However, I knew I could upgrade the 'firmware' - the software that runs on the phone - and sometimes there are useful updates in those. I'd done this a few months after getting the phone and it hadn't made any difference that I could notice, but maybe there was another one out. I hoped that my button had stopped working because of a software problem, rather than it being physically broken.

I found out what firmware I was running by typing *#0000# in to my phone, then found out there was a newer version out from Nokia.

A little Googling led me to download the Nokia Software Updater for N73, which works by connecting the PC (doesn't work on Mac) and phone together with a cable that came with the phone, then letting them talk for a while. Or it should, it turned out I needed to install the Noka PC Suite first, then run the software updater which then worked.

Before updating, I backed up my photos, texts and other bits on to the separate memory card I had in the phone - I did this by going in to Tools -> Memory -> Options -> Backup phone mem.

So, connected everything up, let it run, got worried when it took ages to finish, it finished OK, calmed down, turned phone on. And... woo, it's quicker! Not blindingly quick, but noticeably quicker than it was. Broken button still broken, bugger.

One fix I didn't notice immediately: my N73 has always shown the icon saying there's a voicemail message for me, even when there wasn't. This firmware update fixed that, which is very nice. Although I've lived with it for so long I now think there's something missing when I look at the phone.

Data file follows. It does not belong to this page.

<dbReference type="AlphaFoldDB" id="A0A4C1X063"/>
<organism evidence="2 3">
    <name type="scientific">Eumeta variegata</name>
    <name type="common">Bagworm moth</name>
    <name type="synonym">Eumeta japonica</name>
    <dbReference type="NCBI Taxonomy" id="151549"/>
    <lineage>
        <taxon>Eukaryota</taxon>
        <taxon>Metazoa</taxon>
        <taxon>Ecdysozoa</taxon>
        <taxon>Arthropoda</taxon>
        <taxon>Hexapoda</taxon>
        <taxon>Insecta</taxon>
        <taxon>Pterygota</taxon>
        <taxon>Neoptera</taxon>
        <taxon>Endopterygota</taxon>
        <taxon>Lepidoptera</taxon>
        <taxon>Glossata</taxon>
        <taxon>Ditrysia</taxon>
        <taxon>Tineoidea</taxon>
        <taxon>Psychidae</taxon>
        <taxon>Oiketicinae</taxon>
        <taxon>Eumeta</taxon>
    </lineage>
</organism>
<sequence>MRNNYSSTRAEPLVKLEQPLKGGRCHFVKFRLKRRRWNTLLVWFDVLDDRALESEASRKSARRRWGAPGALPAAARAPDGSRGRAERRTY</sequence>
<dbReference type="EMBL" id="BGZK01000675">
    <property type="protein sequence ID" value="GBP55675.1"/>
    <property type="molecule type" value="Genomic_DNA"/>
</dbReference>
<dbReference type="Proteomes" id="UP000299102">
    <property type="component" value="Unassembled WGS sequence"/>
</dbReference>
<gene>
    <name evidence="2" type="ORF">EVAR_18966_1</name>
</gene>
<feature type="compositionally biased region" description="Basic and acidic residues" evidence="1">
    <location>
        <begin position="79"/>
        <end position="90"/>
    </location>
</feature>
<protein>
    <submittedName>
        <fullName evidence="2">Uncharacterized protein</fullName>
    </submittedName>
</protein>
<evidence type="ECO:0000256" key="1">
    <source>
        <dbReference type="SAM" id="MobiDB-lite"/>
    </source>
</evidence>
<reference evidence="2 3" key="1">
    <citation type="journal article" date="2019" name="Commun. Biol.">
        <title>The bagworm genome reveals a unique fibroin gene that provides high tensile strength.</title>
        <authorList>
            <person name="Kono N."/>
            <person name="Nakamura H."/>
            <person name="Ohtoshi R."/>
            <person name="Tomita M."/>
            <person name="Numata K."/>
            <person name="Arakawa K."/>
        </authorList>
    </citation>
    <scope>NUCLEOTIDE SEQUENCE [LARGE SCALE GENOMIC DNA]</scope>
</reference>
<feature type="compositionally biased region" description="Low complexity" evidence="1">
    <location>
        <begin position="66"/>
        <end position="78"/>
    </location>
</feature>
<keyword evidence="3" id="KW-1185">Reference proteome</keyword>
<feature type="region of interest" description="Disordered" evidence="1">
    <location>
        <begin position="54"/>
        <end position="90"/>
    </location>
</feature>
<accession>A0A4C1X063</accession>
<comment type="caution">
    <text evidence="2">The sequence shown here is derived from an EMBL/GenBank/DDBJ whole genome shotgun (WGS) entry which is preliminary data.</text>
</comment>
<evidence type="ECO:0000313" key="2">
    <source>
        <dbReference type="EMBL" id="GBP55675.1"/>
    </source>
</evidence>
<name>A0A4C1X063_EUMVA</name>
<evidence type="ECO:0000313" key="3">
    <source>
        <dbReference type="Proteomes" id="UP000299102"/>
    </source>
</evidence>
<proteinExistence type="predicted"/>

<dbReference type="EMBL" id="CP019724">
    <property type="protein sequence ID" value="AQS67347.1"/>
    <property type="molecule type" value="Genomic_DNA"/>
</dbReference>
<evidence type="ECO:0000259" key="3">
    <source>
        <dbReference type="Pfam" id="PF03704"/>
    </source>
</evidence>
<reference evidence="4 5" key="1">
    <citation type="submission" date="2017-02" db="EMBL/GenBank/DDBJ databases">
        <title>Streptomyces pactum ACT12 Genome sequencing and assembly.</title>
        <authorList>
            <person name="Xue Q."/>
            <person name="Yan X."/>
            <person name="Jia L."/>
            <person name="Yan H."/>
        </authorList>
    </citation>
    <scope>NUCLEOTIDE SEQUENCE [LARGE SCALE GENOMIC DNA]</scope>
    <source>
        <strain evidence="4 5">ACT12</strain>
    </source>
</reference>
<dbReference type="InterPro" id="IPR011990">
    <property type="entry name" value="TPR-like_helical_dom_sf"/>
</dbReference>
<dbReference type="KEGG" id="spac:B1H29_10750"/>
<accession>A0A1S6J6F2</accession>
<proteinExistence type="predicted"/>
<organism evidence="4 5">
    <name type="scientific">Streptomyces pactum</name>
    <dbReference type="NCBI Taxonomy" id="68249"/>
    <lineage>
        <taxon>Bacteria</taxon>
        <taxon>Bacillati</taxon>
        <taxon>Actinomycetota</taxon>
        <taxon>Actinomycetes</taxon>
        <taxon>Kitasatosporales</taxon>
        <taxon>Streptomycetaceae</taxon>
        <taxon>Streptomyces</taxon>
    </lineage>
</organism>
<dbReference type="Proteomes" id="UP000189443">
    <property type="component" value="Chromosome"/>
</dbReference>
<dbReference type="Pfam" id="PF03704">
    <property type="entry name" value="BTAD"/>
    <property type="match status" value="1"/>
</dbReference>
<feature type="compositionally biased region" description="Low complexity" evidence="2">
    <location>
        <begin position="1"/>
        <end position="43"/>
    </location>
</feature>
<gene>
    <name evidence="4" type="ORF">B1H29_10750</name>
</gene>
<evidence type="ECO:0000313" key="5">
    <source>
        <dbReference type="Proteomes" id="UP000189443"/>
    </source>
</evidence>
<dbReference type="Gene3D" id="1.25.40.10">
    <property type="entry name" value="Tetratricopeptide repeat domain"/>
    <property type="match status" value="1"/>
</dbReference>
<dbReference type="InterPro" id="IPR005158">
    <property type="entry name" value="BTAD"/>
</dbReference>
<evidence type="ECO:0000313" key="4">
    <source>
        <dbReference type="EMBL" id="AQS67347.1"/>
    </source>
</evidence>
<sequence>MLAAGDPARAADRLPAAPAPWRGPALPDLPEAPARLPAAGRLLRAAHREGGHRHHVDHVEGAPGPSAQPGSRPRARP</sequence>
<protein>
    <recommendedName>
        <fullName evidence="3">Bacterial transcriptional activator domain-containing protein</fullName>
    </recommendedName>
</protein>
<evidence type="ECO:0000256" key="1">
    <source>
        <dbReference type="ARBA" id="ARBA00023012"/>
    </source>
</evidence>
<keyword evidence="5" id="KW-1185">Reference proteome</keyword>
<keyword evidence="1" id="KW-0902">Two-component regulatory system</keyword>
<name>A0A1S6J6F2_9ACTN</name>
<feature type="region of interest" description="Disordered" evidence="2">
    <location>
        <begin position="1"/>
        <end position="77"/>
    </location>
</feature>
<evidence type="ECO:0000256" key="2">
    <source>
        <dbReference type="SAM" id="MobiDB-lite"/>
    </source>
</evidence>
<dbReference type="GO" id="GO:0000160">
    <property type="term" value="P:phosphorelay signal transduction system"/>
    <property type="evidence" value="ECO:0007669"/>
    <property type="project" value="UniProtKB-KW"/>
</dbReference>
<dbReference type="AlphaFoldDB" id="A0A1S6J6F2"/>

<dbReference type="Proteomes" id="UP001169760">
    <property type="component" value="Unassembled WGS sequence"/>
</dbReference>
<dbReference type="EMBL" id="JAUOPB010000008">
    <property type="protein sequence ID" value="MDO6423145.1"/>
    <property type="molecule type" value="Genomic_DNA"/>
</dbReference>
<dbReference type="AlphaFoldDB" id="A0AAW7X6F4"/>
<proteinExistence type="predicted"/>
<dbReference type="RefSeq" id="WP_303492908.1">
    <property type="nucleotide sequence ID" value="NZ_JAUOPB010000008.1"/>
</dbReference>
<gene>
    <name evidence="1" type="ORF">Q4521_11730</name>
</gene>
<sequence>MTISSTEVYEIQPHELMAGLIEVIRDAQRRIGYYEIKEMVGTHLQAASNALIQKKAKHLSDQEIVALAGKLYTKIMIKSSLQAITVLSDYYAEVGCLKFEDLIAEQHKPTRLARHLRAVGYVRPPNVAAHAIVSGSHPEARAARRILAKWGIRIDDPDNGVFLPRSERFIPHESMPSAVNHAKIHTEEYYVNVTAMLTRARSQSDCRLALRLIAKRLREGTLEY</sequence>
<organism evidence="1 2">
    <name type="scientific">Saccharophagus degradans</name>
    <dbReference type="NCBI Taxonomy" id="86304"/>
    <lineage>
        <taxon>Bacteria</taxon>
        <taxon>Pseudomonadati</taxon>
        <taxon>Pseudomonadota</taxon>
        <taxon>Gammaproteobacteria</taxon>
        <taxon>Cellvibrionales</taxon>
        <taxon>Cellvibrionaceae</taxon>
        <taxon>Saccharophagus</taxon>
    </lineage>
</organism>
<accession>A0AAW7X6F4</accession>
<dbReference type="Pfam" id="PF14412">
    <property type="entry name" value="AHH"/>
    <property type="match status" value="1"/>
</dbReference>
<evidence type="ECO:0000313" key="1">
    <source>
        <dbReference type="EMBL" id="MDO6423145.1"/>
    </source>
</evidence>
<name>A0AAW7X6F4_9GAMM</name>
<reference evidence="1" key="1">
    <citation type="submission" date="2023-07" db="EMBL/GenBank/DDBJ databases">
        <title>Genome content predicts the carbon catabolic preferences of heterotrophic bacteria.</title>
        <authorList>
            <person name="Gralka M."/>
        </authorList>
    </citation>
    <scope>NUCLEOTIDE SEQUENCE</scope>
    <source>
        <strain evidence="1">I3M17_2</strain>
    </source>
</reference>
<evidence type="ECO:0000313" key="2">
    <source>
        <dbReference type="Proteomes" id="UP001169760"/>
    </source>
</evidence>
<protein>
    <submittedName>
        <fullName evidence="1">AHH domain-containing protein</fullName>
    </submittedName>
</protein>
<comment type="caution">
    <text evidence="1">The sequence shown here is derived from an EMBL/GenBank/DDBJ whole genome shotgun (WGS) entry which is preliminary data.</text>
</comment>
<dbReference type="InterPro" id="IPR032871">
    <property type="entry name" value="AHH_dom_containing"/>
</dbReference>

Having decided I had a hardware problem, I went looking for instructions on taking the phone apart. I found links to pictures and videos that Nokia has had removed, which was not helpful, then a post with useful pictures (may take a while to load.) It looked like the screen dust could be under the plastic screen which is between the world and the actual LCD screen. Cool, that means I could take the phone apart and clean it.

Getting the phone apart was quite awkward and involves lots of prising and not losing your temper and breaking it. I found the worst part is the bottom corners as they have tabs much closer together than the top, so expect those parts to take a bit longer to get free.

I could clean the screen as soon as the top case was off, but decided to go further to try to get the top right key working again. This required a size 6 Torx screwdriver, which my friend Jamie was kind enough to lend me - he makes presentation equipment for exhibitions and has all the fiddly tools under the sun.

To get at the keyboard you have to take the main case completely off as there are small tabs that need releasing on the side of the keyboard which you can't do without getting the case off. Once I had access to the membrane under the buttons I gently prised the edge up under the broken button and scraped the shiny metal of the contact that gets pressed down by the phone key. When I put everything back together this was enough to get the key working.